Neurofinance: Inside the investor's brain
At the annual Schroders Investor Conference in Budapest, delegates heard from ‘neurofinancier’ Dr. Richard Peterson, who outlined how deceived we can be by the apparent rationality of our own minds.
Our brains like to take short cuts, and this can have serious ramifications for investment success or failure, according to behavioural economist and psychiatrist Dr Richard Peterson.
Dr. Peterson is Chief Executive Officer of Marketpsych, a psychology-based big data provider to asset managers.
Certain subconscious shortcuts that our brains take can be particularly insidious when making investment decisions.
Research has shown that humans are far less rational than standard economic theory assumes.
The good news, says Dr. Peterson, is that much of this irrationality is systematic, and because it is repeated, it can be predicted and possibly even prevented.
Dr. Peterson discussed the dangers of ‘emotional priming’ as just one example of how we can fall prey to our brain’s shortcuts.
Emotional priming can have a material impact on our propensity to accept risk, and what’s more, we are unlikely to be aware it is even happening.
In a 2007 investment experiment, a group of subjects was shown either a happy, fearful or angry photo of a human face.
The subjects shown the happy face were found afterwards to increase their tolerance for risk by as much as 30%, versus the other subjects.
What’s more, the experiment’s participants denied that the faces they saw had affected their judgement at all.
The problem is that our prefrontal cortex, which governs judgement and executive functions, evolved on top of our deeper limbic system, which governs emotional responses.
The result is that our brains can actually override rationality. This results in some interesting patterns, which Dr. Peterson follows through the Thomson Reuters MarketPsych Indices.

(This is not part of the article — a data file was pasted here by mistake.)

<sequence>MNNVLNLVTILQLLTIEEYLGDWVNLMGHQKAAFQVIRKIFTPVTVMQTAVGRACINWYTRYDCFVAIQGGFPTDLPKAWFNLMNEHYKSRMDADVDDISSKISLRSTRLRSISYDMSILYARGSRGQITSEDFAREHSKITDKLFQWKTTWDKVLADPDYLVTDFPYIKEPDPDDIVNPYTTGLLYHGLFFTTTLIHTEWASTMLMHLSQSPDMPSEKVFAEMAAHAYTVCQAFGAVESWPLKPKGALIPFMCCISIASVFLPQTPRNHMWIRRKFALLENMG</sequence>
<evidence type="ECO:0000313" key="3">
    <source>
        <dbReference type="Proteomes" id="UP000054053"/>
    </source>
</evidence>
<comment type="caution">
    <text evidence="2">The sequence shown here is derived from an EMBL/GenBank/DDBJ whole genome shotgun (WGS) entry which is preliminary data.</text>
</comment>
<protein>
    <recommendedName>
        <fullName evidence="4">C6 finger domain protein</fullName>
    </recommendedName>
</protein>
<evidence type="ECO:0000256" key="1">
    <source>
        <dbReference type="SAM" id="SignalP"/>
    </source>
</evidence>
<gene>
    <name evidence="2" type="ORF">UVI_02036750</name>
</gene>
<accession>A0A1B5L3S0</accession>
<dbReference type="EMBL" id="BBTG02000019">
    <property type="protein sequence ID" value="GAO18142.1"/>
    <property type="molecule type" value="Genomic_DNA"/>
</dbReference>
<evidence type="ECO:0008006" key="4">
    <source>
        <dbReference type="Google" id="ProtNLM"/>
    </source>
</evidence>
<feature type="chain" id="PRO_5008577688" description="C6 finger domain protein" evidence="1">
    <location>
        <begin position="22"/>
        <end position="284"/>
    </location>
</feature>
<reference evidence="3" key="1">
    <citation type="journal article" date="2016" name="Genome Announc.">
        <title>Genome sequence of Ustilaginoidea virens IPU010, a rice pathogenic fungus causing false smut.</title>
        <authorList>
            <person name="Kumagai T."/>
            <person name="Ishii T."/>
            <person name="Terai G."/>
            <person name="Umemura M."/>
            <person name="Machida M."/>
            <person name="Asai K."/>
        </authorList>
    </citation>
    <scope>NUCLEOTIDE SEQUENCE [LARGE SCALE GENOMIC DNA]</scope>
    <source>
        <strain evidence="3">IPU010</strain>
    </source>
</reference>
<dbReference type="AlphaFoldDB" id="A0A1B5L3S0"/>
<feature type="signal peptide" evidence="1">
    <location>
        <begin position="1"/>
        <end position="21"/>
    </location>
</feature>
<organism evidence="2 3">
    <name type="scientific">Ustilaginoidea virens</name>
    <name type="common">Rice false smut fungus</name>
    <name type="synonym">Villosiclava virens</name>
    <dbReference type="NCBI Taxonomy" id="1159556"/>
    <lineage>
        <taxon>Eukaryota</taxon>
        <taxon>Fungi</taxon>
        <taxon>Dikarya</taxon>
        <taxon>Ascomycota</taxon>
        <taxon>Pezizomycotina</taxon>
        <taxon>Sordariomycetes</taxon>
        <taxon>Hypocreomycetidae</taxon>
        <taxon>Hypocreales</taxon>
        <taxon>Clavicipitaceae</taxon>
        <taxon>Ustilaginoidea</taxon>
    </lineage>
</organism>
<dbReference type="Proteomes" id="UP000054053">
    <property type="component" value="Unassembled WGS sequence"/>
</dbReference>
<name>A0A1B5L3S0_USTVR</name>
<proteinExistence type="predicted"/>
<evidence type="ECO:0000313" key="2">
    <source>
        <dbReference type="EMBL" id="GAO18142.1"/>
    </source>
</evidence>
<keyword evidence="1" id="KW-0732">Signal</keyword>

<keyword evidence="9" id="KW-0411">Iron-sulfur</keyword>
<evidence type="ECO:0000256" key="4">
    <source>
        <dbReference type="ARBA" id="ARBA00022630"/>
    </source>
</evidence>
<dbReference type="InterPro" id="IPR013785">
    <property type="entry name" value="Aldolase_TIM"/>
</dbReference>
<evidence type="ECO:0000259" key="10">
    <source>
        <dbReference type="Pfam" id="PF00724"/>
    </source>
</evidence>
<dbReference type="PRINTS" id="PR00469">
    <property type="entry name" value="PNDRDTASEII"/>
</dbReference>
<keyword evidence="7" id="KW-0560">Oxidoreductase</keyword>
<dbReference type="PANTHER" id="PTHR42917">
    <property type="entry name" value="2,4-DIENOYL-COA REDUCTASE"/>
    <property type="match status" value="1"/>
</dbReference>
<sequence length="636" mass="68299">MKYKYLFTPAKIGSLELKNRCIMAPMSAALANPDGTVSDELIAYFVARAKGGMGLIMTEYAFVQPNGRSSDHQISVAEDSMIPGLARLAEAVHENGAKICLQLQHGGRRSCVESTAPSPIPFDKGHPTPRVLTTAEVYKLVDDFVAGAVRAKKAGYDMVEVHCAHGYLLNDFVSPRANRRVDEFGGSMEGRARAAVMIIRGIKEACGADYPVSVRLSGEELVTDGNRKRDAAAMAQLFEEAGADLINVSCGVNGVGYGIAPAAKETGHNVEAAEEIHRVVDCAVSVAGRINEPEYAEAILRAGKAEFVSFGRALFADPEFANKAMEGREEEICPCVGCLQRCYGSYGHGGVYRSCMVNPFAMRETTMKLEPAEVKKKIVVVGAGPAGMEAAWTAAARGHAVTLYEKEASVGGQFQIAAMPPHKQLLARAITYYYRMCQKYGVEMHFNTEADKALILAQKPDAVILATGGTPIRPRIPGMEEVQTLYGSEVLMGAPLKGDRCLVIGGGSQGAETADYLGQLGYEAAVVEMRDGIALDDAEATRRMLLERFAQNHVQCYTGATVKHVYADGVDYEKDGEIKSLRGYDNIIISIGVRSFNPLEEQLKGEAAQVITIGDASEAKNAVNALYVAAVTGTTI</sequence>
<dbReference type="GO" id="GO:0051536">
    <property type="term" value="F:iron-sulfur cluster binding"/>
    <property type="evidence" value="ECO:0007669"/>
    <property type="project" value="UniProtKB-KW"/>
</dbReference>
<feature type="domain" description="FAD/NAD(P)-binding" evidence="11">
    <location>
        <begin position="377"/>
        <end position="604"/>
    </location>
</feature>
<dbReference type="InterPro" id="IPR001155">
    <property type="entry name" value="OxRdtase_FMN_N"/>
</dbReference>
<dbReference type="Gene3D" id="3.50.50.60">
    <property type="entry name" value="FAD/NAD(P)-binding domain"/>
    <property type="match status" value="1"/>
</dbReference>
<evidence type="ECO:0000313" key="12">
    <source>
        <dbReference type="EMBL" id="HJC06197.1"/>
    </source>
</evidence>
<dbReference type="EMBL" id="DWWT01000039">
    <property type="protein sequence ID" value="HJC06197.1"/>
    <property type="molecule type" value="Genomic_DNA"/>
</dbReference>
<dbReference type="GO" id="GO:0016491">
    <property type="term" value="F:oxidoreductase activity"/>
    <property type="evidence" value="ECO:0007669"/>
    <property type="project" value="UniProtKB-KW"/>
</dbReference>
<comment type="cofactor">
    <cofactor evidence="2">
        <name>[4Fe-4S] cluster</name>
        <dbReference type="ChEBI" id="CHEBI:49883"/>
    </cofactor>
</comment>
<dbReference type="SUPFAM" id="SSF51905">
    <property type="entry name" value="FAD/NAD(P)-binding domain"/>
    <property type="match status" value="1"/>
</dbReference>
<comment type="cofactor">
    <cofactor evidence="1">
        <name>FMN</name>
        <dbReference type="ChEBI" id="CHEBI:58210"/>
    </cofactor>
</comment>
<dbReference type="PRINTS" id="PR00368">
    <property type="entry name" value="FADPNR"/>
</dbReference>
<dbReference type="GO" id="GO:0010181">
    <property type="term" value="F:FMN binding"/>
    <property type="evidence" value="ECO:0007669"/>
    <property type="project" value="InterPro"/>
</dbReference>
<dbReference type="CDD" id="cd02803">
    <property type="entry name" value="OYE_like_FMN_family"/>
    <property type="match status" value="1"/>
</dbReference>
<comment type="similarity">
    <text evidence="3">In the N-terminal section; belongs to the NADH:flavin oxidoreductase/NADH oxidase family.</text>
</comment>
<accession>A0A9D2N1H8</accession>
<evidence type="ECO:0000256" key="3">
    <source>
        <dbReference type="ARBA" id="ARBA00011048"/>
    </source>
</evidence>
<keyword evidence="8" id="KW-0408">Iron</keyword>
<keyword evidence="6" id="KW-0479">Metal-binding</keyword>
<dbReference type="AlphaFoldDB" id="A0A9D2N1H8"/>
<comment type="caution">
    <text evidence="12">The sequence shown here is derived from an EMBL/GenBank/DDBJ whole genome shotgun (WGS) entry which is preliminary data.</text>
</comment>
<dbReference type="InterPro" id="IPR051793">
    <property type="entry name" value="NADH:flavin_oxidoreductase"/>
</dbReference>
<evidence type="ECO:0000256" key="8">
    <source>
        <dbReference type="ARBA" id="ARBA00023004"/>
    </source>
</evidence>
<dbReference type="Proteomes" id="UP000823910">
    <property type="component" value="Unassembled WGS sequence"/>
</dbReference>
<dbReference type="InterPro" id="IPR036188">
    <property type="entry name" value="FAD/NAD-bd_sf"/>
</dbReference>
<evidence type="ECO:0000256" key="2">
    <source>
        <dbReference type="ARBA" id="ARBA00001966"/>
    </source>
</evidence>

Statistically, he says, September is the ‘angriest’ month of the year, whilst December is the most optimistic.
Given our demonstrable susceptibility to our surroundings in forming decisions, it follows that certain emotional qualities often make for better investors.
Emotional stability and openness are prime examples of personality traits that can be shown to have a positive impact on returns.
Defending your logic
The question is, if an investor is armed with this knowledge, is it possible to overcome these emotional biases? The answer from some of the world’s most successful investors is: yes.
According to Warren Buffett, intellect need have nothing to do with performance, but emotional discipline is essential.
“Success in investing doesn't correlate with I.Q. once you're above the level of 25,” Warren Buffett has been quoted as saying.
“Once you have ordinary intelligence, what you need is the temperament to control the urges that get other people into trouble in investing.”
The temptation when investors are presented with a decision is to seek out more information. What the aim should be, says Dr. Peterson, is to seek out better information.
Investors should try to filter out inputs or people that are not adding anything valuable.
He recommends a two-step process to investment decision making, in which investors first manage stress before taking action.
If investors are concerned about markets, they ought to assess the present cause of their worries in the context of the wider market influences.
Having done so, it is best to then to mitigate the anxiety-provoking stimulus before taking action.
Ultimately, the recognition of our irrationality is the most important step in overcoming it. Picking the right stock, bond or fund as a part of a balanced portfolio is still a tremendous challenge.
However, once we are aware that our brains are susceptible to potentially damaging emotional patterns, we can better defend more logical responses